Although seahorses may look very different from other types of fish, they are simply a genus of bony fishes with an upright swimming posture. Seahorses belong to the same class, Actinopterygii, as salmon, tuna and other familiar species. Like these fishes, seahorses absorb oxygen from water using delicate epidermal membranes known as gills.
A bony structure known as the operculum covers the gills of most fish species, leaving crescent-shaped openings at the sides of the head. In the seahorse, this structure is reduced to a narrow opening located at the back of the head. Ichthyologists do not fully understand the purpose of this evolutionary modification, but believe it to be related to the fish's characteristic elongated snout.
Seahorse gills have a distinctive internal structure as well. The common gill structure among bony fishes involves four gill arches on each side, arranged in an orderly fashion along cartilaginous filaments. Seahorse gills occur in a seemingly random tufted pattern, possibly as an adaptation to the modified head structure and reduced opercular opening.
A small stem topped by a sphere of tissue makes up each tuft within a seahorse's gills. These tufts are the lamellae, a type of specialized epithelium. A dense network of blood vessels runs through the lamellae, allowing oxygen and carbon dioxide to diffuse across the thin membranes between the seahorse's bloodstream and the surrounding water. This allows the seahorse to take in oxygen and get rid of carbon dioxide.
Direction of Blood Flow
Within the lamellae, the blood flows through the capillary network opposite the natural flow of water from the mouth to the operculum. Known as countercurrent flow, this arrangement increases the potential for gas exchange, allowing the seahorse to extract the maximum possible amount of oxygen from the water.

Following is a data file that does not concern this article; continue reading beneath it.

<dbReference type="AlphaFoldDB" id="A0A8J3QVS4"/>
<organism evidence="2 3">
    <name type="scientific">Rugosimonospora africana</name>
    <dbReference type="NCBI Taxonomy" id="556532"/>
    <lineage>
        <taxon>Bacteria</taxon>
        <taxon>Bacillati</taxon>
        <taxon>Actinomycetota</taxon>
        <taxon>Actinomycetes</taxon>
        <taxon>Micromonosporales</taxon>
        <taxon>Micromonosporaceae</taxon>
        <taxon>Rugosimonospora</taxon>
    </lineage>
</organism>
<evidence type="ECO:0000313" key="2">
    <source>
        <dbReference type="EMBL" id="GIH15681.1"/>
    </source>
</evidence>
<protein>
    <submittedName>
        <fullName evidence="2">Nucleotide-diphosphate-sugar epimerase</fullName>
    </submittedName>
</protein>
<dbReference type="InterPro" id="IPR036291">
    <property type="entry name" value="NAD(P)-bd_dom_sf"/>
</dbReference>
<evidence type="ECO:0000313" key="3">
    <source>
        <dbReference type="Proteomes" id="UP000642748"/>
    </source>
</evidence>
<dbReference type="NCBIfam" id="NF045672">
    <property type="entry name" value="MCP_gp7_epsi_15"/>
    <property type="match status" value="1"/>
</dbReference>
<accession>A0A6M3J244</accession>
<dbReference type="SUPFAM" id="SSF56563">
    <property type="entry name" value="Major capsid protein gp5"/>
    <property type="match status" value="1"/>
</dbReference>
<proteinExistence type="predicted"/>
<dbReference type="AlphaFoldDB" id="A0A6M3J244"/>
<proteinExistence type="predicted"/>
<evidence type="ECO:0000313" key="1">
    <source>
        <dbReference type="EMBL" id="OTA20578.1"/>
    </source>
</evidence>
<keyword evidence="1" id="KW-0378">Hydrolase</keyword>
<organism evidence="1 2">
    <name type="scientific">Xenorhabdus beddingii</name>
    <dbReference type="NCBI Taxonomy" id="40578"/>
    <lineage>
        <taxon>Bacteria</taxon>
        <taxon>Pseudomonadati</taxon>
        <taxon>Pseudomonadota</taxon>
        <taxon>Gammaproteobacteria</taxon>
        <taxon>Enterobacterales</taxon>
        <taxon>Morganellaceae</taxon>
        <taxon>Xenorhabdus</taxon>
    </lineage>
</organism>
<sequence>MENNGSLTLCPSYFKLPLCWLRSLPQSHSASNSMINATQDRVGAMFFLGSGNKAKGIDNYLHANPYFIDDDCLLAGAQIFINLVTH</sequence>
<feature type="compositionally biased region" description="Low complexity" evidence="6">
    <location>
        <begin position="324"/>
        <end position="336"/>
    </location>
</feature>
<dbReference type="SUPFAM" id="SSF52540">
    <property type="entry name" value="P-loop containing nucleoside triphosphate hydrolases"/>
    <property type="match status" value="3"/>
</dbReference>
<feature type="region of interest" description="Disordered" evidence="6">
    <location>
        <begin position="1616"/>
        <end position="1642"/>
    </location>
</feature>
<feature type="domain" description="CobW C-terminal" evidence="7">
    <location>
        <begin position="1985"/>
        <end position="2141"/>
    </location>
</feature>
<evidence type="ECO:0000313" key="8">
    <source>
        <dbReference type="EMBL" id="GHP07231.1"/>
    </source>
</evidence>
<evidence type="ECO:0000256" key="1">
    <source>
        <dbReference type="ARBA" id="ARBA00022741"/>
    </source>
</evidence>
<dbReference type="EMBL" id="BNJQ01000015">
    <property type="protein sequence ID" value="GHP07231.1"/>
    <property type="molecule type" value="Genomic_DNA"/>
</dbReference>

Seahorse respiration takes place by passive diffusion. Passive diffusion occurs when substances move across a membrane from regions of low concentration to regions of high concentration. When there is more oxygen in the surrounding water than in the seahorse's blood, the oxygen molecules will naturally pass from the water into the seahorse's bloodstream. Similarly, carbon dioxide diffuses from the bloodstream into the surrounding water. This mechanism allows the seahorse to extract oxygen from its environment and dispose of waste gases.
- "Animal Diversity"; Cleveland P. Hickman, Jr, Larry S. Roberts and Allan Larson; 2000
- "Biology"; Neil A. Campbell, Jane B. Reece and Lawrence G. Mitchell; 1999
- "The Physiology of Fishes"; David Hudson Evans and James B. Claiborne; 2006
- Smithsonian Marine Station at Fort Pierce: Lined Seahorse
About the Author
Catherine Gray has been writing professionally since 2005. Her work appears in publications such as "Backhome" magazine and "Northern Woodlands." She holds a Bachelor of Science in biology from Nipissing University.
Cavalluccio Marino Dorato (Hippocampus Kuda) image by superkiss from Fotolia.com